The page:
By 2008, 56 out of 58 countries continued using auto-disable syringes after GAVI's three-year support ended
The vaccination toolkit - vaccination vials, cotton buds and auto-disable syringes - ready for use in a health clinic in rural Uganda. Source: UNICEF/2009/Anne Lydia Sekandi
September 2009 - It would be a cruel irony if an injection to prevent one disease merely inflicted another.
Yet, without safe injection practices, expanding vaccine coverage in the age of highly transmissible diseases like HIV/AIDS, runs a very real risk of spreading infection.
Alert to the risk from its foundation in 2000, GAVI immediately allocated US$ 110 million to buying an estimated 2.5 billion auto-disable (AD) syringes for countries successfully applying for injection safety support (INS).
According to a GAVI evaluation published in 2009, the programme accelerated the adoption of new standards for safe injections in developing countries. Increasing the use of AD syringes, which lock and cannot be re-used, and disposal boxes lies at the core of INS.
The study also pointed to another long-term benefit of INS.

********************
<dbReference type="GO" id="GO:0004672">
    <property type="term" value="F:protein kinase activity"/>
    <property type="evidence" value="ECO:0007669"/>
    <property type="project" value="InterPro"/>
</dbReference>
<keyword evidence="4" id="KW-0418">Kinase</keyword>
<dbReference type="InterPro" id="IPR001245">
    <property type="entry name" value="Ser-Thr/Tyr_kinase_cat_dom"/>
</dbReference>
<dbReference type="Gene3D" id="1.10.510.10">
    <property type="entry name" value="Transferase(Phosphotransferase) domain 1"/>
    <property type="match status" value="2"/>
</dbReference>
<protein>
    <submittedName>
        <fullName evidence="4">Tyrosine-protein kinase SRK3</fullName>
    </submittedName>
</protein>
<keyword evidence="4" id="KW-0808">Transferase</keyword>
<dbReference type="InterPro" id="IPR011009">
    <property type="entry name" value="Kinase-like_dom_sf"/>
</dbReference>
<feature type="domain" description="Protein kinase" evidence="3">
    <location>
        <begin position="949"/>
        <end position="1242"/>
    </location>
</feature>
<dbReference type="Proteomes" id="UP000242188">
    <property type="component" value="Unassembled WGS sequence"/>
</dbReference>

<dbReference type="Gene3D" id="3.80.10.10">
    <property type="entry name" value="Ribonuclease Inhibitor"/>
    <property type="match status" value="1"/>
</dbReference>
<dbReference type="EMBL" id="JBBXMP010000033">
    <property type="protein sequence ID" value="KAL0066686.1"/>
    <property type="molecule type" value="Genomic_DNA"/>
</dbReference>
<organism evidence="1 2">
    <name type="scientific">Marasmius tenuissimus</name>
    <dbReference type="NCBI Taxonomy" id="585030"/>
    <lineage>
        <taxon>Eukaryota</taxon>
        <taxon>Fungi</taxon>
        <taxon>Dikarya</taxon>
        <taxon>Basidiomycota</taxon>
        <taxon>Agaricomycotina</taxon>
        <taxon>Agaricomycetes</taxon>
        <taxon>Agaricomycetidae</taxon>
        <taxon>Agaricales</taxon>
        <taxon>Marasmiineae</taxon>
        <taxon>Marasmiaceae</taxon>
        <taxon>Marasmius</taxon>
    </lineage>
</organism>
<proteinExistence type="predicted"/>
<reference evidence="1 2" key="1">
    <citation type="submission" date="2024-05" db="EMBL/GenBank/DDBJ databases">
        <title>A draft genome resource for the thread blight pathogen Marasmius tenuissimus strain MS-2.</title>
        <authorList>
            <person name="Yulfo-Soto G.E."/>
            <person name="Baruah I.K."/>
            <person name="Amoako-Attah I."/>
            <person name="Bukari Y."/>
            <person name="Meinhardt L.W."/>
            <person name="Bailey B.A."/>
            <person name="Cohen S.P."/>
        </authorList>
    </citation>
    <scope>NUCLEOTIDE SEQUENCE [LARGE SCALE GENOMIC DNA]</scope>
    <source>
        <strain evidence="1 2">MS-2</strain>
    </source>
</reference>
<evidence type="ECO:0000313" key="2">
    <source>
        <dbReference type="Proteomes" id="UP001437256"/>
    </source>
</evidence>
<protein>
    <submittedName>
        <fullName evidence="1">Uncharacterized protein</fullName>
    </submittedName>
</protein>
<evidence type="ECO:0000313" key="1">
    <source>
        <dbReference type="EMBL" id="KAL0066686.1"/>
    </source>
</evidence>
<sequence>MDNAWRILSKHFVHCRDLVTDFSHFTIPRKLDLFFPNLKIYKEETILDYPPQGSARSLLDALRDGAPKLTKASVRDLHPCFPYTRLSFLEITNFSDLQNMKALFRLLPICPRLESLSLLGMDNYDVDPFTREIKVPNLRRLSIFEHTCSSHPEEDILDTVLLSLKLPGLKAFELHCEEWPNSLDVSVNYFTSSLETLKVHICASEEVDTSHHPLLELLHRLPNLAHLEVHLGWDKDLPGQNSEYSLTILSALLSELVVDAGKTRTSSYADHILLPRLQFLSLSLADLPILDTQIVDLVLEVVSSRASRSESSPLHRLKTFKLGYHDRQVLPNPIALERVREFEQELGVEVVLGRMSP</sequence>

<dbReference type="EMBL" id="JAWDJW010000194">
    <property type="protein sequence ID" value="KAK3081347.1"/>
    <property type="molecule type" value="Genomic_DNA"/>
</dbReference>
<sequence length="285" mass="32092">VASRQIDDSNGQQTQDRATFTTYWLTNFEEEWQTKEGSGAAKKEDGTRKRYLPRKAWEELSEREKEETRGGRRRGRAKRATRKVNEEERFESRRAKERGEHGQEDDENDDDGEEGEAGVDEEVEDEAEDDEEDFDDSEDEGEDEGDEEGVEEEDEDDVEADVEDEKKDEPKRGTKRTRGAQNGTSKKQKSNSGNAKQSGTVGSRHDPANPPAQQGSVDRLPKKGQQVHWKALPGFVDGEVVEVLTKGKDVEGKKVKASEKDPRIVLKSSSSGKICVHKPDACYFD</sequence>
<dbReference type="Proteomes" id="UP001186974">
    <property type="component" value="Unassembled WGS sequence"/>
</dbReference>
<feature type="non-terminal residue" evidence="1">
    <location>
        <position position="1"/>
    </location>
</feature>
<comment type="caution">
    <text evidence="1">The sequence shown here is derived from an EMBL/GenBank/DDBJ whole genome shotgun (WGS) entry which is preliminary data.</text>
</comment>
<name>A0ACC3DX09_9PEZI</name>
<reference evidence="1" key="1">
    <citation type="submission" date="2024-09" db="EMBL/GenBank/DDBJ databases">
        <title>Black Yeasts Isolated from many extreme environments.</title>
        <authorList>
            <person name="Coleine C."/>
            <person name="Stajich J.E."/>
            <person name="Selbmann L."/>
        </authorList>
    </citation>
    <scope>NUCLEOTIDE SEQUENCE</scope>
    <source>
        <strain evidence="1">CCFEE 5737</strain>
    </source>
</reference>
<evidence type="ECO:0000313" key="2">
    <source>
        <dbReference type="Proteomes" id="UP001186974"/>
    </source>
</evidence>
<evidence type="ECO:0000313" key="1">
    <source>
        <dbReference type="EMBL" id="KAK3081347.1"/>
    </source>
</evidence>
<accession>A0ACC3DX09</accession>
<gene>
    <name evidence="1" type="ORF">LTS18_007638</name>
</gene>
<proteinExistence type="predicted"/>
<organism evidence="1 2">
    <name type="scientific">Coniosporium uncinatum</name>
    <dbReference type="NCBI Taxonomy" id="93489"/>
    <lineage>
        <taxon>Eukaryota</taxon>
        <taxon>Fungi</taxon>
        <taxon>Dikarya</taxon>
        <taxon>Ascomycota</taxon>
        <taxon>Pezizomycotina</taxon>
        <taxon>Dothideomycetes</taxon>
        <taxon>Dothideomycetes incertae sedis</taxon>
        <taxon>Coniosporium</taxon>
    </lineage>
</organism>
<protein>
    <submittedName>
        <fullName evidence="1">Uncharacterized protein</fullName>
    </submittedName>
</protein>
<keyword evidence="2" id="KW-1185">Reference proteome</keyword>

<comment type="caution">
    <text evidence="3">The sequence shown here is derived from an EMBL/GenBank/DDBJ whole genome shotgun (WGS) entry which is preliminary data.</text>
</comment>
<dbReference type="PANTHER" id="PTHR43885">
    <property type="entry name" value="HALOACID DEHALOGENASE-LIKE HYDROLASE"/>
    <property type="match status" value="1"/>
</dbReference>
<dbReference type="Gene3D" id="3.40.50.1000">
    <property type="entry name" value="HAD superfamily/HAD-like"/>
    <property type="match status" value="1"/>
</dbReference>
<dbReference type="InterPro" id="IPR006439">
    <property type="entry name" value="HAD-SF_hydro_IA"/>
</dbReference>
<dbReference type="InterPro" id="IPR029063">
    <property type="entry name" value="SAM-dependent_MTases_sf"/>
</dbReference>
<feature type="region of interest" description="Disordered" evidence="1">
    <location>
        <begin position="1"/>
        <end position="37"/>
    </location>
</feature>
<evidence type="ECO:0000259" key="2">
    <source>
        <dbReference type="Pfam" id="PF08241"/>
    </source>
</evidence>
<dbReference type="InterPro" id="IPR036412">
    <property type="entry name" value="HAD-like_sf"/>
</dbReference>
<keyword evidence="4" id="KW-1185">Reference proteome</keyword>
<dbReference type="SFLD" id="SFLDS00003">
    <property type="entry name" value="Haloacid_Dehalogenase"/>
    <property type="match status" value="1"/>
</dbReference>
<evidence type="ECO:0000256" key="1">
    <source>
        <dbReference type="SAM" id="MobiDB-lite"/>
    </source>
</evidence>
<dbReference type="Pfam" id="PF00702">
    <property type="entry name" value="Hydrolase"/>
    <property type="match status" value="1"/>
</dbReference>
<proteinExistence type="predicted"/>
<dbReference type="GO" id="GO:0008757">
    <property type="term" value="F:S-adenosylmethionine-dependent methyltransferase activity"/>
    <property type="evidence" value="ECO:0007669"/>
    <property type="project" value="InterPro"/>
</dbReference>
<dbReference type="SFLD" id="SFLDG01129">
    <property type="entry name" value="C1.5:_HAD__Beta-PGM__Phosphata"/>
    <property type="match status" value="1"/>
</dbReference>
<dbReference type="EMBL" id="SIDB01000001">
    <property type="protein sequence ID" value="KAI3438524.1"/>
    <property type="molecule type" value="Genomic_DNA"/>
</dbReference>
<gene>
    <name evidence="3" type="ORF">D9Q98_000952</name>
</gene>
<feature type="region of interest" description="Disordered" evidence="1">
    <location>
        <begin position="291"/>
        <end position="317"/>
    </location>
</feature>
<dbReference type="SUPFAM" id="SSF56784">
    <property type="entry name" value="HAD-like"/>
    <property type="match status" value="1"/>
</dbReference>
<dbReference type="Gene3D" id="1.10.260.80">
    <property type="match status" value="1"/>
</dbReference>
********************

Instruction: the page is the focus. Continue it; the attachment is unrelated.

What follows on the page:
When GAVI introduced INS in 2000, support was limited to three years to prompt developing countries to find sustainable sources of funding. Of the 58 countries which had received the support by 2008, 56 continued using AD syringes and safety boxes after GAVI's help ended.
Safe injection policies
Countries have also indicated that GAVI support was influential in introducing safe injection policies and practices to the broader health sector.
Developing countries' growing emphasis on injection safety is spreading beyond basic immunisation to other medical services and programmes, such as curative care, HIV/AIDS programmes and family planning.
More than 90 percent of the countries consulted for the GAVI study stated that INS was instrumental in their decision to widen injection safety practices.
The use of disposable technology contributed to heightened awareness of the need for better healthcare waste management and several countries used GAVI's cash support for injection safety to fund the construction and maintenance of incinerators.